A New Zealander by birth, Allan holds a degree in mechanical engineering and a post-graduate diploma in journalism. In a 29-year career in publishing, he spent 9 years as Editor and a further 5 years as Publisher of Flight International and Airline Business.
Since 2003, he has been Director of Brooklands Museum in Surrey, where he is responsible for a collection of 35 aircraft ranging from early pioneers through to Concorde (and the world’s only operational Concorde simulator). He gives particular attention to celebrating Brooklands’ role as the most productive aircraft manufacturing site in Europe, expanding its already substantial education service aimed at inspiring young people to study science, technology and engineering subjects, as well as highlighting its wealth of motor-racing heritage.
He is a Fellow of the Royal Aeronautical Society, a Liveryman of the Honourable Company of Air Pilots and of the Worshipful Company of Coachmakers & Coach Harness Makers, and past Chairman of the Aviation Club of the UK.
In his spare time, Allan competes in vintage motorsport with his 1929 3-litre Bentley.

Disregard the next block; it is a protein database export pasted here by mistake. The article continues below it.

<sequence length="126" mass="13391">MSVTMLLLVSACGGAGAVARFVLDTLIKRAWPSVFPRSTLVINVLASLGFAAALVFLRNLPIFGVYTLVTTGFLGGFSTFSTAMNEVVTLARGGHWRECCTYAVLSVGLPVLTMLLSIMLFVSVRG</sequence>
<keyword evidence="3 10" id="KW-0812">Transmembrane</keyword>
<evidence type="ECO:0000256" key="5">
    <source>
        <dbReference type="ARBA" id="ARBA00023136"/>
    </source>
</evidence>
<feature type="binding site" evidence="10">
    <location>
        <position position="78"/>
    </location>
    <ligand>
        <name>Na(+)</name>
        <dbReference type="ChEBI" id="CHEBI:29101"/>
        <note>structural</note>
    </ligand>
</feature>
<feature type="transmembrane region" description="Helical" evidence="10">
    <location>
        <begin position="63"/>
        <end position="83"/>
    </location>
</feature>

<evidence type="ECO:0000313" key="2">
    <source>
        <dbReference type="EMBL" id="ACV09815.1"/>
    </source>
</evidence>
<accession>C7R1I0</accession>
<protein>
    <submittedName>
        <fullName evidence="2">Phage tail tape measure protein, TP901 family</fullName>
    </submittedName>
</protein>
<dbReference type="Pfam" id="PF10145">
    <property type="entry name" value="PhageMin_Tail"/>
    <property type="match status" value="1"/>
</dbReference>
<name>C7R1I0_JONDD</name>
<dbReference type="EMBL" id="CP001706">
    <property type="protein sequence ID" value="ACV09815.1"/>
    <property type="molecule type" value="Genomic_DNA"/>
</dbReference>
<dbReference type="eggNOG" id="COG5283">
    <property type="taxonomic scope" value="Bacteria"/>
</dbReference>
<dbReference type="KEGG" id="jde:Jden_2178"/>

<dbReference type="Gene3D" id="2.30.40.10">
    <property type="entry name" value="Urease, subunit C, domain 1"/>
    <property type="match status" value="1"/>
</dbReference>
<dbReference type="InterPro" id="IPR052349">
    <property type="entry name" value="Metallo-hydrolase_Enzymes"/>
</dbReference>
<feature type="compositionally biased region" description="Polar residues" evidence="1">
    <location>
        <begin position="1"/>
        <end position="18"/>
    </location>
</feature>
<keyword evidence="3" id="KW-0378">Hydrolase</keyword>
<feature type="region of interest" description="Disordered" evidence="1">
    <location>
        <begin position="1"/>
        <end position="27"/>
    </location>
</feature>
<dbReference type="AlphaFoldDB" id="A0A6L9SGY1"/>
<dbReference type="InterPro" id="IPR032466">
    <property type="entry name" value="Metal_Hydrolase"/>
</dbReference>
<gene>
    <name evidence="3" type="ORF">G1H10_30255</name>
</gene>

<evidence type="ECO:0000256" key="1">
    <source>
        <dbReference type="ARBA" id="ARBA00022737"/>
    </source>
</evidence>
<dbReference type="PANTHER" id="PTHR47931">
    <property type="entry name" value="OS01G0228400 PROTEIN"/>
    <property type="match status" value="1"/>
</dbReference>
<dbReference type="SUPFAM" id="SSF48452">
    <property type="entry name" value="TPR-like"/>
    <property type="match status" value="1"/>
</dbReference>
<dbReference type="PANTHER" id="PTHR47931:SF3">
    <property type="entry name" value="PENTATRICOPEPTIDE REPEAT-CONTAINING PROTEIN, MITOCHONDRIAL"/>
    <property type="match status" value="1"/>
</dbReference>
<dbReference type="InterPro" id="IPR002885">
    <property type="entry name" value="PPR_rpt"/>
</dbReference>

Brooklands – the world’s first purpose-built motor racing circuit, constructed at Weybridge, Surrey in 1907 – was more than a great sporting arena. It was the birthplace of British motorsport and aviation, home of Concorde and the site of many engineering and technological achievements throughout eight decades of the 20th century. It was the site of many world records in speed and endurance and during its 80 year tenure as an aviation centre, 18,900 aircraft of some 260 different types were first produced or flown from Brooklands.
The Museum displays a wide range of Brooklands-related motoring and aviation exhibits ranging from giant racing cars, motorcycles and bicycles to an unparalleled collection of Hawker and Vickers/ BAC-built aircraft, including the Second World War Wellington Bomber, Viking, Varsity, Viscount, Vanguard, VC10, BAC One-Eleven and the only Concorde with public access in South East England. With displays in original buildings, motoring and aviation events and an extensive learning programme for schools and colleges, the past is brought to life again for over 185,000 visitors a year.
The Museum is open 360 days a year from 10am to 4pm (10am – 5pm in summer). This November, we open a brand new facility: The Brooklands Aircraft Factory which is part of an £8M Heritage Lottery Funded project that will show visitors how aircraft were made here with interactive displays, assembly lines and workshops.
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